Or shall we follow the widely acclaimed constructivist philosophy? It analyzes our means of gaining knowledge—that is, terms, models, patterns, and theories that serve our understanding of the world. Very different versions are to be noted, such as that of Hugo Dingler (1952).

Dingler first derives geometry from the manual and technical production of planes, etc., and then concludes that such operations can only be possible because of the existence of ideas behind the production, with the result that this version of constructivism becomes idealism. In a second version, radical constructivism, our mental instruments of production have no connection to the extramental—which necessarily leads to solipsism.

Yet another version follows Husserl, and locates the origin of our intellectual tools in the “life-world,” or “life-world reality.” These are empty phrases; we must ask, what is meant by “life-world,” and from what is it derived? Again another version accepts the materiality of the tools of gaining knowledge and recognizes that consciousness is technologically determined. Here the transition to a materialist position seems possible. Finally we have to ask, what is the object of philosophy, how does it differ from the specialized sciences, and what do philosophers do when they work—that is, philosophize?

If Planck, Einstein, Heisenberg, Schrödinger, C. F. von Weizsäcker, Haken, Eigen, Prigogine, and others—as scientists— deal with subjects traditionally belonging to philosophy; and if they treat them as philosophical subjects (especially Planck, Einstein, and Heisenberg), this reveals the existence of an object of philosophy not taken care of by the analytical or constructivist approach.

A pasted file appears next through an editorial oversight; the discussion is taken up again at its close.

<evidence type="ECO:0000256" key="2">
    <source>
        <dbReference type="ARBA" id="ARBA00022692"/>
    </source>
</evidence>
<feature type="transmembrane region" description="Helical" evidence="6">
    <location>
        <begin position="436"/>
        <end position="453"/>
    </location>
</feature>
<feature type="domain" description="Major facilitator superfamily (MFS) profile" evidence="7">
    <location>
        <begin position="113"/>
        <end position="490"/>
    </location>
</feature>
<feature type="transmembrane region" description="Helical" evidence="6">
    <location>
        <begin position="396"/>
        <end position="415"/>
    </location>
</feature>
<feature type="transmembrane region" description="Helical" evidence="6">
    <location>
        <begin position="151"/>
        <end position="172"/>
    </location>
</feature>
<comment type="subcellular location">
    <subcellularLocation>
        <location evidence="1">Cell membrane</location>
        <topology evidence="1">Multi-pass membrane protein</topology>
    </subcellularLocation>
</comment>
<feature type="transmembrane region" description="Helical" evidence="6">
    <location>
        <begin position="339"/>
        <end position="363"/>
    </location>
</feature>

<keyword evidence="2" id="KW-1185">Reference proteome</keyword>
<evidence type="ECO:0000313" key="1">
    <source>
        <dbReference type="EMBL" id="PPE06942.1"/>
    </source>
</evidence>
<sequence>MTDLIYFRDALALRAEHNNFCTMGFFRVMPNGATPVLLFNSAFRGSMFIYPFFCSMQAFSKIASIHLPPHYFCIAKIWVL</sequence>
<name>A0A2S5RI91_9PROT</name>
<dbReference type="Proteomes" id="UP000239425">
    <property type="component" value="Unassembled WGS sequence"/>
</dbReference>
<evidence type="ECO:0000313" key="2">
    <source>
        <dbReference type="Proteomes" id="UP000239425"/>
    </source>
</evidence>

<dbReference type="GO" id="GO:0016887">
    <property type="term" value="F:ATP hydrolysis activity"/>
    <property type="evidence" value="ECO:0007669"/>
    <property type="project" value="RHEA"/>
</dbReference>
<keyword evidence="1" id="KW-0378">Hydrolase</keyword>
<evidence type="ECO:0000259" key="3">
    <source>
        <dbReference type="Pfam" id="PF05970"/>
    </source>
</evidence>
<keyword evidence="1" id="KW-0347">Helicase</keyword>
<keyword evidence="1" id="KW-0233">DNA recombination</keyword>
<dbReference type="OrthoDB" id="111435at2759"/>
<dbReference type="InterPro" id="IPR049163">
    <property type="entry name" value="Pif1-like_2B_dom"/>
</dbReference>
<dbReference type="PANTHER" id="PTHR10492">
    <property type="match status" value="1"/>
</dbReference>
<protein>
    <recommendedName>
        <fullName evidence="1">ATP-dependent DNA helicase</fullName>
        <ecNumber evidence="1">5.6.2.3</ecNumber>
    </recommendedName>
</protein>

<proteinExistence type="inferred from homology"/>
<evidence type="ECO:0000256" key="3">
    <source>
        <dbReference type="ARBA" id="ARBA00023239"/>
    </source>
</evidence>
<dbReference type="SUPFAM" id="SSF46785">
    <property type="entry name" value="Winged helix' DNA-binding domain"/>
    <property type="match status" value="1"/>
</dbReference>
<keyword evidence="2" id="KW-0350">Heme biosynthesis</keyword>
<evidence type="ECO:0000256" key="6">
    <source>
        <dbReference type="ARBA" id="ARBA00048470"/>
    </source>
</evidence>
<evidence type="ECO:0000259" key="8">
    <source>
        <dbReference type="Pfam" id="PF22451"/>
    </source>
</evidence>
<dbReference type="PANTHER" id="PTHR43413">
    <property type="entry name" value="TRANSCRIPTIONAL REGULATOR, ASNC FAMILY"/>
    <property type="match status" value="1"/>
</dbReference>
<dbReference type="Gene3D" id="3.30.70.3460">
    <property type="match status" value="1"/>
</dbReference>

Of course, philosophy must endeavor to use clean tools of work, clear instruments of thinking, and in this regard can learn from analytical and constructivist philosophy. The tools of exact thinking cannot be equated with the objective reality to which they refer. But also the opposite error must be avoided: We cannot ignore that they not only are a product of the subject, that is, our construction, but that within them occurs the connection of the subjective with the objective; only then do they gain the power of reality. Philosophy (“thinking about thinking,” as Hegel called it) transcends the analysis of the subjective side of the process of perception, and deals with the subjective side in its connection with the object.

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Notes


1. Reference to a German poem by Christian Morgensternm “Die unmögliche Tatsache” (The Impossible Fact) in which a man named Palmström is run over and killed while improperly crossing an intersection. Upon contemplating the circumstances of his death, he reasons that the car that ran him over should not have legally been there. He then concludes that he is not dead because “what must not be, cannot be.”—Ed.


2. Translation of quotations from non-English sources in the Reference List were made by the translator.


3. In the discussion that follows, I do not deal with differences in the kinds of models or the difference between material and theoretical models.


4. The author is referring here to the historically dominant variety of critical realism in Europe, which is akin to a form of neo-Thomism. See Hörz, Röseberg, et al. 1980, 165-77).